Two Bombs Kill Christians in Tentena, Indonesia

Wednesday, June 1, 2005

Documents reveal plot to carry out more attacks throughout the country.

by Sarah Page

DUBLIN, May 31 (Compass) -- Two bombs, timed to inflict the greatest possible damage, exploded in a refugee village for Christians in Tentena, Indonesia, on Saturday morning, killing 21 people and injuring 49.

The first bomb exploded at around 8:15 a.m., May 28, in the crowded morning market. As friends and family members came running to assist the injured, a second bomb exploded near the market entrance.

At press time, 21 were confirmed dead. Some reports said as many as 49 were injured.

Tentena is located in Poso district, Central Sulawesi. Since the late 1990s, Muslim and Christian communities there and in Northern Sulawesi have experienced periods of extreme violence followed by an uneasy peace. Over 1,000 people perished in the conflict before the Malino I Peace Accord was signed in December 2001. Observers believe the latest attack could stir up renewed fighting in the province.

One local source reported that the telephone service in Tentena was cut off immediately after the explosions. “This made the situation even worse, as the telephone service, provided by the government telephone company, is the only means of communication.”

“Also, there are only two ambulances in the town of Tentena, and with the number of people in need of immediate treatment, this caused even more stress in an already panicked situation.”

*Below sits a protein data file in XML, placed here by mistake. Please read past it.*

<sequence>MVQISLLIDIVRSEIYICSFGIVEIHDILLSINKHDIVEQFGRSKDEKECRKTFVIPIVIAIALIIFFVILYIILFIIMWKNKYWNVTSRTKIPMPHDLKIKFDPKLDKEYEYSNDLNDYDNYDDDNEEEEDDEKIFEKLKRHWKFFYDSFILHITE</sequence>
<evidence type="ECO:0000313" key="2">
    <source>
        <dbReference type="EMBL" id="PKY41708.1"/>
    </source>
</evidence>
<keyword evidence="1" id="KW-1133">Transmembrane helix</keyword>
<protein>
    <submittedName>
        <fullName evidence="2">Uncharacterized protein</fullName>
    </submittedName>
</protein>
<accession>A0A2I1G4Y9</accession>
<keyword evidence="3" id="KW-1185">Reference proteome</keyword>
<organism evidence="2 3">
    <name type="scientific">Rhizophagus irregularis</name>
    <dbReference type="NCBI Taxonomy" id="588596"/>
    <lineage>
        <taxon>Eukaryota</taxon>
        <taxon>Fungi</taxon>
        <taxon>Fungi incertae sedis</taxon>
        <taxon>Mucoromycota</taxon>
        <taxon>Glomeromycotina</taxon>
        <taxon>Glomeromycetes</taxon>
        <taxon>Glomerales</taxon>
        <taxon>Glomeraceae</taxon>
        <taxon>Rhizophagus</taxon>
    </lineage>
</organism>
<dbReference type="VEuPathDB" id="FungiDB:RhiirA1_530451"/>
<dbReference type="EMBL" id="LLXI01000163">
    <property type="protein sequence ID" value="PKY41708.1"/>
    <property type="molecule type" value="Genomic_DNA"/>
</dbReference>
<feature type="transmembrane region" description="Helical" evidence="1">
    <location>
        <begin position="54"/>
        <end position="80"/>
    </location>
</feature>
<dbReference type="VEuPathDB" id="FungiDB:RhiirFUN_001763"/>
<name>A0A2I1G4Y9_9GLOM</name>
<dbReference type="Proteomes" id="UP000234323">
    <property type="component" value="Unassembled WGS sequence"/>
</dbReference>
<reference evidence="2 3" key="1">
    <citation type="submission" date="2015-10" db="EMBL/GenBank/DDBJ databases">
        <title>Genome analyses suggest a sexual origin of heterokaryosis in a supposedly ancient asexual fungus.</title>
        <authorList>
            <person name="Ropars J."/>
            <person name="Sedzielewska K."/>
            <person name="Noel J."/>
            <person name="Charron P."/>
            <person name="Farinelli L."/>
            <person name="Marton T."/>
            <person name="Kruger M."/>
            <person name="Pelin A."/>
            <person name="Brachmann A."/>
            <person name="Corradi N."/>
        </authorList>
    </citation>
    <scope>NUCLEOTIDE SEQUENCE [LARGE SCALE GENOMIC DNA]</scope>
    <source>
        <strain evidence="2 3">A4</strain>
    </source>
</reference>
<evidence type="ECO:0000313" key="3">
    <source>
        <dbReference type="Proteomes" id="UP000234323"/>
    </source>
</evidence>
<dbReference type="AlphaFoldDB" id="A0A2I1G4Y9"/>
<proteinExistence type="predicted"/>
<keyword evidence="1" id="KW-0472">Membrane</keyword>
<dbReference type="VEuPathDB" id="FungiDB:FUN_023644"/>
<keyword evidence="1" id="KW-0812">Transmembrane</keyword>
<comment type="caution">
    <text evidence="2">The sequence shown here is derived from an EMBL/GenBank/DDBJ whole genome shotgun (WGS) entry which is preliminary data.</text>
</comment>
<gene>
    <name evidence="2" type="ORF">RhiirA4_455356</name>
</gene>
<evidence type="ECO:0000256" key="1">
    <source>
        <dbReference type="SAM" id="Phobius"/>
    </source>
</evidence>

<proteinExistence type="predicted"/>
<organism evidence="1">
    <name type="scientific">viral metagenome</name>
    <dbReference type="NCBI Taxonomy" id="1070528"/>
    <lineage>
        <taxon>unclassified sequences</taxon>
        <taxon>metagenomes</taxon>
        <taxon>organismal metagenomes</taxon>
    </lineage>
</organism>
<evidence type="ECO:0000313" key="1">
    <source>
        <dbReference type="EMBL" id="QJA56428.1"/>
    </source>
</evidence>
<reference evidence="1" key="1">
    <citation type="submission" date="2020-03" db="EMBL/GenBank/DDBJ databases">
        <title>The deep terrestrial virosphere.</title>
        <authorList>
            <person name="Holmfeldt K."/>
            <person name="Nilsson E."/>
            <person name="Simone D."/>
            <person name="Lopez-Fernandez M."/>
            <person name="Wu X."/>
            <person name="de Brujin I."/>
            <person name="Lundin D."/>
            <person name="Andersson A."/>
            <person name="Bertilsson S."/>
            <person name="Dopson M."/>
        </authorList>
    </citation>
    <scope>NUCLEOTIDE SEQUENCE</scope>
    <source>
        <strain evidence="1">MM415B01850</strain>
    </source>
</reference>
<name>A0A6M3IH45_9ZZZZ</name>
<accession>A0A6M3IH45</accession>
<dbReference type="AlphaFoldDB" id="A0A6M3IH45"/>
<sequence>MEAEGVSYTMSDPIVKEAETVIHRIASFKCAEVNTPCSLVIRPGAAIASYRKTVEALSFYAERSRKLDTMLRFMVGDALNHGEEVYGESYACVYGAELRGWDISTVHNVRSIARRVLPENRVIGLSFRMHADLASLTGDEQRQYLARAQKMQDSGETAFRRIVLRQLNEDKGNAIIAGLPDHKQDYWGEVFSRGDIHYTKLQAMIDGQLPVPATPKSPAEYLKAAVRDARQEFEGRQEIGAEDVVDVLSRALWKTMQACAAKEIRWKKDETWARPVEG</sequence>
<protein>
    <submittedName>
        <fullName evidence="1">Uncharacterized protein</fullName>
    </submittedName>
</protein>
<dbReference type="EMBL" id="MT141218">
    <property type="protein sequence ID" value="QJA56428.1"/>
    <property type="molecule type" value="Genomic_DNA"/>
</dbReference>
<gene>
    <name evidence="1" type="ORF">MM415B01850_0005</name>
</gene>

Among those killed was Berni Tungkanan, 31, who died in the first explosion.

Berni Tungkanan’s father, Paulus Tungkanan, was once the commander of a Christian militia in Sulawesi. However, he gave up his position and became an advocate for peace in 2001, around the time that the Malino Peace Accord was signed.

The Rev. Rinaldy Damanik also lives in Tentena. A week before the explosion, he spoke with visitors about the current situation in Sulawesi and said he was optimistic about the future. However, the twin explosions over the weekend will almost certainly provide a setback for the reconciliation process between communities whose divisions run deep.

Another source in Tentena commented, “Many believe this terrorist act is linked to the election for the Bupati or district head of Poso.” Poso has been predominantly Christian since the district was divided into two parts, but many Muslims object to the division.

The bombing may also be linked to an earlier attack in West Sulawesi on April 24. According to a report in the Jakarta Post, the attack on Ranu sub-district in the predominantly Christian regency of Mamasa that left four people dead, led to the capture of a suspect named Amirrudin, 22.

Following his arrest, Amirrudin admitted to being part of a five-man terrorist commando unit that carried out the attack.

General Saleh Saaf, chief police inspector for South Sulawesi, said documents found in Amirrudin’s possession revealed a wider plot to carry out terror attacks across the country. The documents contained instructions for making homemade bombs and other coded information which police plan to investigate further.

Within days of the April 24 attack, two other bombs were set off in Poso, Central Sulawesi. By May 3, police had arrested three Muslims in connection with the Poso explosions.

According to an ABC Radio Australia report on May 3, the three suspects told police that their mission was to wage a jihad or holy war in the province, to highlight the plight of Muslims worldwide.